Dr. Woodson and her husband, Tom Robbins, MD, an otolaryngologist and director of the Simmons Cancer Institute at Southern Illinois University in Springfield, have been bringing medical students back to the U.S., sponsoring their studies at her teaching hospital in Illinois. Dr. Woodson and Southern Illinois University have hosted three medical students, an otolaryngologist, and two nurses for visits of one or two months. On a typical mission, Dr. Woodson and her team will see about 50 patients on the first day and select patients for surgery for the next four to seven days, with the number of patients varying with the complexity of the surgery. While local physicians provide most of the follow-up, the team will usually see the patients six months later, when they return to Tanzania.
Explore This IssueDecember 2010
Dr. Woodson said she recognizes the importance of metrics and hopes to be able to do this type of research once the program has graduated out of its early stages. “Metrics would be valuable, because we need to know if what we are doing has a positive impact, and what we could do better,” she said. “Outcome data will also be important for raising money if we establish a foundation, and for giving information to other physicians who might be interested in coming here.”
One major challenge for physicians attempting to establish metrical results for humanitarian missions is that they vary greatly not only by mission location, but by resources as well, Dr. Saunders said.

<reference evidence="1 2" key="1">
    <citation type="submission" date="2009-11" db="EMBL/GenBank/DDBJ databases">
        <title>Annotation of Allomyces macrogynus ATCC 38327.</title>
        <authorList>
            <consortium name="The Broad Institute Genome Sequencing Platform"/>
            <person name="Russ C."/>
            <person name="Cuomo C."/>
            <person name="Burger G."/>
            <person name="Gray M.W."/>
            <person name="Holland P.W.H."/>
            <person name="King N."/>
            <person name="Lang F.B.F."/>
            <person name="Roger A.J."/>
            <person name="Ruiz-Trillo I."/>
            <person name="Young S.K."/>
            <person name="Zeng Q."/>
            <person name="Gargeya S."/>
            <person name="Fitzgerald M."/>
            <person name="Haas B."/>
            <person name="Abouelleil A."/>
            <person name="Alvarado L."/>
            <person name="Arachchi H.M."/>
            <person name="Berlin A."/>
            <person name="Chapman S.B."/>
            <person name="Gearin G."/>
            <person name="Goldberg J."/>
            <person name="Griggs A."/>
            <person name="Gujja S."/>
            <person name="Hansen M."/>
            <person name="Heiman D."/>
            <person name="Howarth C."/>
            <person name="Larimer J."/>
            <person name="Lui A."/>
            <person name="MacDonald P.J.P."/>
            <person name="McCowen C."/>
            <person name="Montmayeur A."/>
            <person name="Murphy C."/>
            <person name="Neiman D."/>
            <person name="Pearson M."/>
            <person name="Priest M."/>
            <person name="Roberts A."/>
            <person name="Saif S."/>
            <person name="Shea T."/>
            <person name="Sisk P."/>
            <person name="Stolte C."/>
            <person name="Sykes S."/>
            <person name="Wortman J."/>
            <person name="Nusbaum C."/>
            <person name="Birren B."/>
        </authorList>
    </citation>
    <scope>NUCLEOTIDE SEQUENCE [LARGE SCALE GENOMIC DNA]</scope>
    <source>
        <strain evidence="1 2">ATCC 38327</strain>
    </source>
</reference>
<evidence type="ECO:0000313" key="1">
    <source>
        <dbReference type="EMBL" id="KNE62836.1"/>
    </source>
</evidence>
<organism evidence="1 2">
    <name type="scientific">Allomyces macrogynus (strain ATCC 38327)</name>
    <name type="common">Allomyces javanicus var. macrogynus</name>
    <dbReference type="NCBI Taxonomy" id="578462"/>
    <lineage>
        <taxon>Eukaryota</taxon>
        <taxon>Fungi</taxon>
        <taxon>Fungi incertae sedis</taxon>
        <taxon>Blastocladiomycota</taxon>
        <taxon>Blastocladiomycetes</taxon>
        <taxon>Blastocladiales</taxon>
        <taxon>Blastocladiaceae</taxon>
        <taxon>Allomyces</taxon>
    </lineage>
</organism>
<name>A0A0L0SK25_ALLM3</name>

“If you try to set up that everyone needs to get 80 percent or 90 percent success, you shouldn’t be doing it…It doesn’t mean we shouldn’t be looking at numbers and success rates, but it’s hard to come up with one set of outcome measures and outcome levels that fit all of the different environments we work in,” he said.
Dr. Saunders said expectations abroad versus those that must be met within the U.S. differ greatly because standards of care have yet to reach an equivalent plane. “My primary goal in Nicaragua is to get through an operation safely and have a dry ear,” he said. “We will try to get them as much hearing restoration as possible, but in the U.S., because our standards are higher, we focus more on hearing reconstruction, because the other things are taken for granted.”
Dr. Horlbeck said an increased focus on local training will probably have the greatest effect in the long run. “Ultimately, the goal would be to make yourself obsolete,” Dr. Horlbeck said. “You don’t want to provide a country their health care if you can teach them how to do it. You can show them what’s possible and have them keep it going on their own. That’s the goal.”